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Drones and Robots Filling in for Japan's Shortage of Construction Workers

With fewer human workers available to meet demand, Japanese construction company Komatsu is turning to automated equipment and drones.
October 14, 2015, 11am PDT | jwilliams | @jwillia22
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Gabriel Garcia Marengo

Faced with too few employees to meet demand in the run up to the Tokyo 2020 Olympics, Japanese construction firm Komatsu has turned to an automated fleet of construction vehicles to do the dirty work. Ben Popper reports in The Verge that the Japanese company is now partnering with an American drone company to further speed the construction process, eliminating the need for human surveyors to draw the maps that guide the automated construction vehicles.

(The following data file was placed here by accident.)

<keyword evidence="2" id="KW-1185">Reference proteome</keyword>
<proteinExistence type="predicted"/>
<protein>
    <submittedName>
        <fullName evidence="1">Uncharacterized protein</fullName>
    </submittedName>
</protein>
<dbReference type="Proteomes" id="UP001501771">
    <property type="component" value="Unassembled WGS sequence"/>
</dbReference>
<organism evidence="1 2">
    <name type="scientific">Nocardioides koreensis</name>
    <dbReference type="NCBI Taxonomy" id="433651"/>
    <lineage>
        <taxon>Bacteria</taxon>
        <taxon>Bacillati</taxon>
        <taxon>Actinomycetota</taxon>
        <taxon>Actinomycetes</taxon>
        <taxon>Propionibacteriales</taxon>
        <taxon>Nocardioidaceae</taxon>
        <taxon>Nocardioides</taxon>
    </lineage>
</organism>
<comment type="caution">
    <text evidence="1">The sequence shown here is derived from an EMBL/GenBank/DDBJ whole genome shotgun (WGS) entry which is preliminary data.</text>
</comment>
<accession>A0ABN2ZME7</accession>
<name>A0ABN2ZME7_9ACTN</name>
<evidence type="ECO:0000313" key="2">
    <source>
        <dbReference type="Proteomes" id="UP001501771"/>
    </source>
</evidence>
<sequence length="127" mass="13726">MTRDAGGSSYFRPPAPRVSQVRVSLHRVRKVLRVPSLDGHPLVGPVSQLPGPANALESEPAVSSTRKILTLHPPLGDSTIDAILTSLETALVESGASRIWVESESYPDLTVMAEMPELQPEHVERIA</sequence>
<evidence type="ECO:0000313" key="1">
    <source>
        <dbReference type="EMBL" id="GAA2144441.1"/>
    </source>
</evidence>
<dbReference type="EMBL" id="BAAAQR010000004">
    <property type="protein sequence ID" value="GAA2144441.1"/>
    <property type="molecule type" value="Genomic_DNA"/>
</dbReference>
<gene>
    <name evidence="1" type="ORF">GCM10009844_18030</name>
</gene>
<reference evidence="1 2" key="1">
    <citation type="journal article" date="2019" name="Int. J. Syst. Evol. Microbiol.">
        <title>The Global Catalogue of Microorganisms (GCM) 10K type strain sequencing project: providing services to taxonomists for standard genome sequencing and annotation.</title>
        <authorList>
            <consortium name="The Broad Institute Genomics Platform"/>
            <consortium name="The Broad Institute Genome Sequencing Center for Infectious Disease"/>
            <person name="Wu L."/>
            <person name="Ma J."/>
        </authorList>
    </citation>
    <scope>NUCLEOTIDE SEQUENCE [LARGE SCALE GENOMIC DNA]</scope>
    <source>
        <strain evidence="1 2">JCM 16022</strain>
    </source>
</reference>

"To get around this problem, Komatsu has begun creating a new service it calls Smart Construction. A team of robotic vehicles scoops rock and pushes dirt without a human behind the wheel. They are guided in their work by a fleet of drones, which map the area in three dimensions and update the data in real time to track how the massive volumes of soil and cement are moving around the site."

The American drone company, Skycatch, is able to reduce the land surveying process from two weeks to "one day, or even 30 minutes"” So can we expect to see robots and drones on American construction sites? Probably not any time soon, as Skycatch CEO Christian Sanz notes that current regulations in the United States make it difficult to go to a fully automated construction crew.

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Published on Tuesday, October 13, 2015 in The Verge
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